One thing that is noticeably missing from such a long-haul flight, however, is pyjamas. This is in keeping with Singapore Airlines’ existing practice – only first class passengers are given them, and this flight has no such cabin. However, one would think that on a flight where good sleep is of such importance – so much so that the airline developed a special hydration-focused menu in order to aid with sleep – that something like pyjamas would have also made the cut. As such, be sure to bring your own.
With just over eight hours of the flight gone I seized the opportunity to get a solid seven hours of sleep next and settled in for the night. Unfortunately, Singapore Airlines didn’t quite agree with my planned schedule, and at some point between the eighth and 11th hour, the cabin lights were brought back on, in order to aid with serving the second round of meals. A representative from Singapore Airlines pointed out to me that soft blue lights were used in order to wake passengers, in contrast to warm amber used at night.
Regardless, I was awake with just over four hours of sleep in the bag – not quite what I’d hoped for, though better than none at all. If, like me, you choose to sleep at less conventional hours during the flight, I’d recommend popping on an eye mask and perhaps some ear plugs just to be sure you aren’t inadvertently disturbed before your intended wake up.
About an hour later cabin crew came around to take my meal order, with a broader array of options of varying portion sizes, including:
- Beef cheek in red wine sauce (from Australian chef Matt Moran)
- Braised pork with citrus (from Canyon Ranch)
- Famous Singapore chicken rice
- Braised egg noodles with seafood
- Parsley cheese omelette
- Selection of dim sum
I felt myself compelled to go for the Singapore chicken rice – yet another personal favourite.
This also came with a selection of chicken and beef satays as an appetizer, which I highly recommend…
…as well as a crab salad…
….and a selection of chocolates, cheeses, fruits and desserts. Meals are certainly sizeable and with multiple courses the challenge is definitely keeping oneself from over eating.
If you didn’t manage to get enough sleep, fortunately the lights are once again turned off a few hours prior to landing allowing you to squeeze in a couple extra hours. By this time I’d already converted my bed back to a seat, however I nestled down for a brief nap and managed another hour or so of rest.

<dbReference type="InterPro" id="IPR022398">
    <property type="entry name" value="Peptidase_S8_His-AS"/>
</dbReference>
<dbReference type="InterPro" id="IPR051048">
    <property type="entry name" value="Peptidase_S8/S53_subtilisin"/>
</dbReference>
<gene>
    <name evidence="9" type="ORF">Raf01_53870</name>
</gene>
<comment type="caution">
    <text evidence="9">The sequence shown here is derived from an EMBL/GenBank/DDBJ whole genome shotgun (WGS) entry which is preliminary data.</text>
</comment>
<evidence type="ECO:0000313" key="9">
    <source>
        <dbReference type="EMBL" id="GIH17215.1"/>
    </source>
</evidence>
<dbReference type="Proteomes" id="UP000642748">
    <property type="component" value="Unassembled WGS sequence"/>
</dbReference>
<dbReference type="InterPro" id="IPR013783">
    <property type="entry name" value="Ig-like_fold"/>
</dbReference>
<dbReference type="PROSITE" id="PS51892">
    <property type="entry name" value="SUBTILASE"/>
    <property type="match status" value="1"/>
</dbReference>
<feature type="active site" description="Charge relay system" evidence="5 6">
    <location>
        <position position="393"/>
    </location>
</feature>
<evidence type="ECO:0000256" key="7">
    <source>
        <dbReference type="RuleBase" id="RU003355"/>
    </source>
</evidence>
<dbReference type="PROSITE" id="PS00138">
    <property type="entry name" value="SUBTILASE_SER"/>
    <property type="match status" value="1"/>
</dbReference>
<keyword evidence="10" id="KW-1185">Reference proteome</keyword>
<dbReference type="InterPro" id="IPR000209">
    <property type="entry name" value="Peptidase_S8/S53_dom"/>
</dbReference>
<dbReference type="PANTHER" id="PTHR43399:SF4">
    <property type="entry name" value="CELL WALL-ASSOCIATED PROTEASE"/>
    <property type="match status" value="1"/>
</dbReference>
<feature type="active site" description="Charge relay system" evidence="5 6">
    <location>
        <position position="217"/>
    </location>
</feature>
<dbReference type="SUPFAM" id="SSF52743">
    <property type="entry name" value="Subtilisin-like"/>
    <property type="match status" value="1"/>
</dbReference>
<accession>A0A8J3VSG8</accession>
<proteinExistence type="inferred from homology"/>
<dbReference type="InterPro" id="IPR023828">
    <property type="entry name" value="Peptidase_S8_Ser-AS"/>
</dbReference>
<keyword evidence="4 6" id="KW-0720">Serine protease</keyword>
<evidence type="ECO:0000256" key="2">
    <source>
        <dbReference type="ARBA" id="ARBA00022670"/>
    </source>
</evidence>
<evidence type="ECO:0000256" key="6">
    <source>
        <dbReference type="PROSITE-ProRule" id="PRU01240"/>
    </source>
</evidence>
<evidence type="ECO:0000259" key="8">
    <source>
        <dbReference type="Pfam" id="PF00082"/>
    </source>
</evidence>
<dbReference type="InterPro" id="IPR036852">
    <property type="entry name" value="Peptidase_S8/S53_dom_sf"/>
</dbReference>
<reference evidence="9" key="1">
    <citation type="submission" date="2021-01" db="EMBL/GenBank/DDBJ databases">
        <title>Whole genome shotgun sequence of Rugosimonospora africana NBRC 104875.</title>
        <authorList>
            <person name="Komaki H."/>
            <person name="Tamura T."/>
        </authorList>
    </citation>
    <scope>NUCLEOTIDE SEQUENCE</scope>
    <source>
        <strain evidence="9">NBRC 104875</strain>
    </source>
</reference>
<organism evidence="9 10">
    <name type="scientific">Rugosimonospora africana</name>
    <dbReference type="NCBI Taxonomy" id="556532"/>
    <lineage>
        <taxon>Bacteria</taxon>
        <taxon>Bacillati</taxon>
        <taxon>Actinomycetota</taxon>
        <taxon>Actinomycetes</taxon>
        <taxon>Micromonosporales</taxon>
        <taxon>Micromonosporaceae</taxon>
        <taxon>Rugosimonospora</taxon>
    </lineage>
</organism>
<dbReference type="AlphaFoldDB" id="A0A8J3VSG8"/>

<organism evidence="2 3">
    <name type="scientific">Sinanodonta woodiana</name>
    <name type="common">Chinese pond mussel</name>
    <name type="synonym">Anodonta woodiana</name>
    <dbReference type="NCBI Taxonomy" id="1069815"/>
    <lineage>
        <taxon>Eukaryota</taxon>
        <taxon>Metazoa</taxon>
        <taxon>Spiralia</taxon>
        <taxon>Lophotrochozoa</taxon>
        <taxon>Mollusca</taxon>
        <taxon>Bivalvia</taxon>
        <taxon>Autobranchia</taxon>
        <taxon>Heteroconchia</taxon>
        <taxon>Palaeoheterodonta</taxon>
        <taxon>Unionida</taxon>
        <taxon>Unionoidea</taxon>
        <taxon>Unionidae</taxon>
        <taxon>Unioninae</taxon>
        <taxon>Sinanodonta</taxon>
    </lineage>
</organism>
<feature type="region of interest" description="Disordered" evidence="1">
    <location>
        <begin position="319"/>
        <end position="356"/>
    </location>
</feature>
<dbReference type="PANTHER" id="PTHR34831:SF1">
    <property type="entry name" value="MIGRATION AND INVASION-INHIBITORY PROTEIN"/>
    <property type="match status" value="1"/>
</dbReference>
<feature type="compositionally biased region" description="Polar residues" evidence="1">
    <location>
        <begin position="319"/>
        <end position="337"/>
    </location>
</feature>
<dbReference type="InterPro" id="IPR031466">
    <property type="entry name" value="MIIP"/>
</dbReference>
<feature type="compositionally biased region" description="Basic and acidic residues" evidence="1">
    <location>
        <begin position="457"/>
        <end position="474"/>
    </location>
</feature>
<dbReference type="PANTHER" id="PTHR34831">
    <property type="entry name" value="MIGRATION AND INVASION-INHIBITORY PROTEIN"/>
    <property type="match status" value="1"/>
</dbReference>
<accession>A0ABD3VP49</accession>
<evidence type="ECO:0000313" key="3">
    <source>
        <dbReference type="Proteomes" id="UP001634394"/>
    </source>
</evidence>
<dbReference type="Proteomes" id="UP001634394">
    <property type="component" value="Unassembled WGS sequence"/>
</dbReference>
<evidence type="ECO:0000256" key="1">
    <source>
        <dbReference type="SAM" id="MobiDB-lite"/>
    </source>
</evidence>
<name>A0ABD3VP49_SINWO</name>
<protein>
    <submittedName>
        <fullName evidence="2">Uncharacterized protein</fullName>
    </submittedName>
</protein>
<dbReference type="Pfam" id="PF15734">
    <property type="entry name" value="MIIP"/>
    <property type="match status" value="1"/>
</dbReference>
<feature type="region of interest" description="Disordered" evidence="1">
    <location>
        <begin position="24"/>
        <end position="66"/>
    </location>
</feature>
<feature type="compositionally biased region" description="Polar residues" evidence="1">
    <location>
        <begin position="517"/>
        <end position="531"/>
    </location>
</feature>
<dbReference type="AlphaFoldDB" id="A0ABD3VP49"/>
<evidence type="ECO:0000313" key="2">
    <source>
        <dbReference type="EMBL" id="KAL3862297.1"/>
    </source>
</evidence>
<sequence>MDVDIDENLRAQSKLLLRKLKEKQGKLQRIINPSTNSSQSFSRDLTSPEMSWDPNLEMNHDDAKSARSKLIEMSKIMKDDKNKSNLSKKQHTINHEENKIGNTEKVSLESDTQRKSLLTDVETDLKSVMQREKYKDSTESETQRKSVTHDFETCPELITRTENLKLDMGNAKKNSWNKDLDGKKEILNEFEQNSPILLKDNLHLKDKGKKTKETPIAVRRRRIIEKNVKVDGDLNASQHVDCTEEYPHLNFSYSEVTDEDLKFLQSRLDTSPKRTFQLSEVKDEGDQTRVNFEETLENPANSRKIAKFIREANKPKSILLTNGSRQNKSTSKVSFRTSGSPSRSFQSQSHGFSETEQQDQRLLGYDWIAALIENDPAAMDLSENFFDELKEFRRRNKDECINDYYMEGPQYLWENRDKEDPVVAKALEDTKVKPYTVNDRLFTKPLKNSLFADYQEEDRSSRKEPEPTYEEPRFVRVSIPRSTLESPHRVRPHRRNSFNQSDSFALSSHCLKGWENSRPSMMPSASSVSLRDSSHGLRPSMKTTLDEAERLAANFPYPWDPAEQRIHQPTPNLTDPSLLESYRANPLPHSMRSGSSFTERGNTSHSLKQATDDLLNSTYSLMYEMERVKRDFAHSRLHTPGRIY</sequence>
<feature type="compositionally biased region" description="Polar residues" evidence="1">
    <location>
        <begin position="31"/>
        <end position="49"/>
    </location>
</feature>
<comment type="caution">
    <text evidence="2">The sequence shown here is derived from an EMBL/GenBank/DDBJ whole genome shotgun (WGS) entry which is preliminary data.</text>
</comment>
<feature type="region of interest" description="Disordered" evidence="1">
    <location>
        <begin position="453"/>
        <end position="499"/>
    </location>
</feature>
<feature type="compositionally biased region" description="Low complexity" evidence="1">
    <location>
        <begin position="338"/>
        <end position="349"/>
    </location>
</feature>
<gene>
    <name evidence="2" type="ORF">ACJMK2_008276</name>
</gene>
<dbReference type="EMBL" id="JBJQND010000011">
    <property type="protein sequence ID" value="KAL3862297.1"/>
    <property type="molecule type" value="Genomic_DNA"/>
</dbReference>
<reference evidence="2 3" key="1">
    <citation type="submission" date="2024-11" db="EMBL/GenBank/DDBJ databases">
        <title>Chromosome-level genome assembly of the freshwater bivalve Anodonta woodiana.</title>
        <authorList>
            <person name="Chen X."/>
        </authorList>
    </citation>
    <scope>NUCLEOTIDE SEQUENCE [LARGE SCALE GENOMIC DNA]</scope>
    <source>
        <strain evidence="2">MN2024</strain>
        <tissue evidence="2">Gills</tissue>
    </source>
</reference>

When it comes to waking up, I’d certainly recommend getting one of the new, fresh beverages Singapore Airlines has introduced onto this flight, as they are incredibly refreshing and great for perking yourself up. I was partial to the agave and ginger lemonade, as the heat from the ginger and zest from the lemon deliver a pleasant shock to the system.
Throughout the flight, all business class passengers were given a complimentary 24-hour on-board wifi code, allowing me to stay connected. This won’t be standard on the route after the inaugural flight, however, and a comparison of Singapore Airlines’ wifi prices against other carriers can be viewed here. With so many passengers given free access to the network, however, speeds were quite slow with webpages taking about 15 to 20 seconds to load and social media posts even longer, and at times the service dropped out entirely.
We landed at Newark airport just before half past five in the morning local time – a great time to get to the airport as the queues at immigration were non-existent and, managing to beat the rest of the premium economy rush, I was through in a matter of minutes. To top it off, a pleasant surprise awaited me in the baggage claim hall as my luggage was already on the belt by the time I got there – not something one can say about every US airport.
Singapore Airlines has done an admirable job in making this 18-hour journey comfortable and manageable. The food selection – and flexibility with when you eat – puts a lot of control in passengers’ hands to decide how and when they wish to divvy up their time between working, eating and sleeping.
While personally I do prefer business class seat products that allow one to stretch their legs out rather than lie on their side in a more curled up position, Singapore Airlines’ seats remain highly popular and I have little doubt fans of these products in particular will find them plenty comfortable when applied to ultra-long haul.
Is this flight too long to do in a single go? Ultimately no, though I cannot deny that it did take me by surprise just how much time I found myself having at my disposal. That being said, at no point was the experience unpleasant, even when I wasn’t able to stick to my original sleep schedule. You’ll definitely want to bring your own pyjamas, and perhaps sticking to two shorter sleep sessions to coincide with the dimming of the lights in the cabin is the best approach to have.
Price A return business class fare in mid-November begins at S$8,385 (US$5,267)
- Configuration 1-2-1
- Seat width 29 inches
- Seat pitch 78 inches (when reclined)
- Seat recline 180 degrees fully flat
- Departure 2335
- Flight duration 18 hours 45 minutes